I have recently been very lucky to be interviewed live on MKFM by Nancy Stevens, an award-winning radio journalist, on her Arts programme, and one of the questions she asked me was why I thought Charles Holborne, the hero of my 1960s London noir series, was so attractive to women (she actually use the word “sexy”!). I wasn’t able to answer the question very well and I wasn’t even sure she was right. However afterwards I looked through some of the Amazon reviews and realised that she had picked up on something. This is a small selection of reviews posted by women:
“I loved Charles.”
“I think I’m a bit in love with Charles and can’t wait to find out when the next book comes out.”
“Loving Charles Holborne’s character.”
“The tragic relationship between the main character and his wife is beautifully drawn.”
“Despite myself I’m rooting for Charles Holborne, the flawed hero.”
“I do like and admire Charles.”
“I adore Charles Holborne for all of his nuances, although I think I would have a few words to say to him.”
Then I thought back to the Twitter and Facebook competition I ran in the run-up to the publication of The Lighterman, which invited people to vote for the actor they thought should play Charles on screen. The competition produced a far greater response than any other social media outreach I have ever undertaken and 99% of the responders were women. In case you’re interested, this was the selection from which they could choose and Matthew McFadyen (No 5) won by a significant margin, despite a late surge orchestrated by the Robert Pattinson Fan Club. (I confess, in my head Charles was more like Aiden Turner with his shirt off, but everyone has their fantasies, right?)
So, what is it with Charles Holborne, ne Charlie Horowitz, ex-criminal, amateur boxer, built like the proverbial brick s***house, and now out of place barrister? Truthfully, I’m not really sure, but here are a few thoughts. I based Charles loosely on me but, as every author will tell you, that’s just the outline, the initial line-drawing for a character. Characters grow from that to the point where they are unrecognisable from the person who was their inspiration. So, Charles has become something that I am not. He’s bigger, stronger, and sexier for a start; he’s a real East End boy who grew up with criminals; he gets off on the adrenaline rush both in court and in the ring; and there’s a streak of violence in his personality which even he doesn’t understand. None of that is me at all. I was a safe, law-abiding, middle class lad – albeit from a family with little money. While I had to work as a council labourer, hedge-cutter, car-washer and kitchen hand during vacations to pay for my next term at Uni, and I very nearly missed out on pupillage because I couldn’t afford the pupillage fees, wig and gown, I never engaged in a spot of robbery as a teenager to make ends meet.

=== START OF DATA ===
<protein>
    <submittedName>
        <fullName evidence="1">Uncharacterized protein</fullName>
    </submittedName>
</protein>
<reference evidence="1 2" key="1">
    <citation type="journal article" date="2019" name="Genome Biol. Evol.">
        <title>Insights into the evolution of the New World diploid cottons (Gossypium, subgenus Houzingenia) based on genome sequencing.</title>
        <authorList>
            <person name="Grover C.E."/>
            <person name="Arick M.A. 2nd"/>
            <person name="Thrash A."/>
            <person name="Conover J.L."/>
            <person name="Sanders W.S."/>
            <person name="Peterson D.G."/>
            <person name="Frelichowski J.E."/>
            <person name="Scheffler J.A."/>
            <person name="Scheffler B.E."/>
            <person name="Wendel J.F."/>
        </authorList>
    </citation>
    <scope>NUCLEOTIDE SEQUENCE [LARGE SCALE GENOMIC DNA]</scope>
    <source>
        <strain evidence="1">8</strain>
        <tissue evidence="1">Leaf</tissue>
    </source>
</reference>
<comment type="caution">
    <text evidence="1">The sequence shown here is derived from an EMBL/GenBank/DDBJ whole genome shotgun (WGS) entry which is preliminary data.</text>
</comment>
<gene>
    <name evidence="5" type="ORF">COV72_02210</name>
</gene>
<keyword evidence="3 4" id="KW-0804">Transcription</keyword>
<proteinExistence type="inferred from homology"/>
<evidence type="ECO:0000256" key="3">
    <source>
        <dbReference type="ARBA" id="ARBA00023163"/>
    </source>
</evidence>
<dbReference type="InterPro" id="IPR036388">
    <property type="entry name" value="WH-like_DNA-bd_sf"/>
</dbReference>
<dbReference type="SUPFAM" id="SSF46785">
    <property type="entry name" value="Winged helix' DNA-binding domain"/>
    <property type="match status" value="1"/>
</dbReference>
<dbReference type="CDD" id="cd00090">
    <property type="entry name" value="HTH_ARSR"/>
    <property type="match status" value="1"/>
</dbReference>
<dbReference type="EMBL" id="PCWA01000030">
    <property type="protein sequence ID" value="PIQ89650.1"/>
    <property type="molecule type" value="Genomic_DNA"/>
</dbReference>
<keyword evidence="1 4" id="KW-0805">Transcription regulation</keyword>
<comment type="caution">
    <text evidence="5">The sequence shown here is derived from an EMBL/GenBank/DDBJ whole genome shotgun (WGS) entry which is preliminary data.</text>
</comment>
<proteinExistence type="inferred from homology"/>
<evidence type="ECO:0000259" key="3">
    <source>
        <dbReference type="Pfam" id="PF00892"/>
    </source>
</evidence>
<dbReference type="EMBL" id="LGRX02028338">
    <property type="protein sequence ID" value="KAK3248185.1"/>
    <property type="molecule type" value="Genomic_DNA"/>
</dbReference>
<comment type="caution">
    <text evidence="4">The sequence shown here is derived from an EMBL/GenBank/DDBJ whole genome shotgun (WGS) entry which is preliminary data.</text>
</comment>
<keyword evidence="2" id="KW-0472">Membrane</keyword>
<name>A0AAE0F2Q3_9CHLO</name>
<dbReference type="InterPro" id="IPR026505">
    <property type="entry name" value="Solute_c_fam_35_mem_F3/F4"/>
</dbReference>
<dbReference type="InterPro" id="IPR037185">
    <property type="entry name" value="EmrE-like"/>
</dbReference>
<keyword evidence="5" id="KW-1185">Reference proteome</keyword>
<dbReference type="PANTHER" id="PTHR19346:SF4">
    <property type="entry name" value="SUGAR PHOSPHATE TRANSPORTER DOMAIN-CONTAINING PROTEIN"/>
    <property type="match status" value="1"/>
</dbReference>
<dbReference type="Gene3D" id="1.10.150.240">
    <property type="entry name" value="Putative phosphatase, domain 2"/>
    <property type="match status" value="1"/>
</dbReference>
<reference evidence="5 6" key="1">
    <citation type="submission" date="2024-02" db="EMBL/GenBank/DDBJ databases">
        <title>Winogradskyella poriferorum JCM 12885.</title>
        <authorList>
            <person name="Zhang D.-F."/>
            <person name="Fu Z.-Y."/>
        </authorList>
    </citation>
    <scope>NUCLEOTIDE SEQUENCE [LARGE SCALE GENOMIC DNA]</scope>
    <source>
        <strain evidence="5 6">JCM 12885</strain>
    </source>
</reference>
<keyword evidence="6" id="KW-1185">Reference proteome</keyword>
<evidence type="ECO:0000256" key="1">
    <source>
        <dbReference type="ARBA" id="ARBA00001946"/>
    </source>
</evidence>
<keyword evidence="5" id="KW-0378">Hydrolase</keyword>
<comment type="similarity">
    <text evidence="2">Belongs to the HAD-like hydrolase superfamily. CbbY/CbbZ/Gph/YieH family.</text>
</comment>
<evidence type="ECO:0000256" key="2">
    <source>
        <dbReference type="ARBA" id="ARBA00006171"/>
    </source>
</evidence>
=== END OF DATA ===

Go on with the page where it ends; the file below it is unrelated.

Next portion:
On the other hand it is true that, like mine, Charles’s early family life was difficult and his demanding, mean-spirited mother made him feel useless and unlovable. That set him up to be driven to succeed but on the other hand it left scars which are evident in his personal relationships, especially with the women in his life. At the same time Charles knows he is flawed, and he tries his best with his limited emotional responses to be a good person. He is always trying to “do the right thing”, which makes him kind and thoughtful to the world at large, even if he struggles with those close to him.
As a result people say that he is a more complex and nuanced human being than the protagonists in most crime thrillers. He wants to be a hero – and he usually succeeds – but he’s a hero who keeps on making mistakes in his private life. More than one woman reviewer has commented that they love Charles but at times they just want to slap him. Spot on.
Although these books are thrillers – all with the legal slant to be expected with a barrister anti-hero rather than a policeman or detective – and I try to make them as accurate as humanly possible both as to the police and legal procedures and the social mores of the 1960s, I think what appeals to women most is that Charles is real. Add to that the fact that he’s a perennial underdog who just won’t lie down and take the kicking, and perhaps that’s why he gets such a good press from women readers, many of whom like him but also want to take him in hand and teach him a good lesson.
So those are my thoughts, but coming from a bloke I might have got it completely wrong. I’d welcome comments from women readers as to why they like/don’t like Charles; what is it about him, if anything, that makes him lovable or, at least, makes you root for him?
If anyone would like to listen to Nancy’s interview and some pretty good music you can find both here: www.mkfm.com/on-air/listen-again/sunday/. My blethering starts at about 5 minutes in.
I would like to record my thanks to Juliet for the opportunity to ramble on about my favourite fictional creation, and wish her a speedy recovery. I am well aware that busy, successful bloggers can be put under enormous pressure by the size of the TBR pile (and thoughtless demanding authors!) and what should be enjoyable can become a stressful chore, especially when one is not at 100%. So I am hugely appreciative of the space given to bloggers to emerging writers like myself, without whom we would have little chance of getting off the ground at all. Thank you.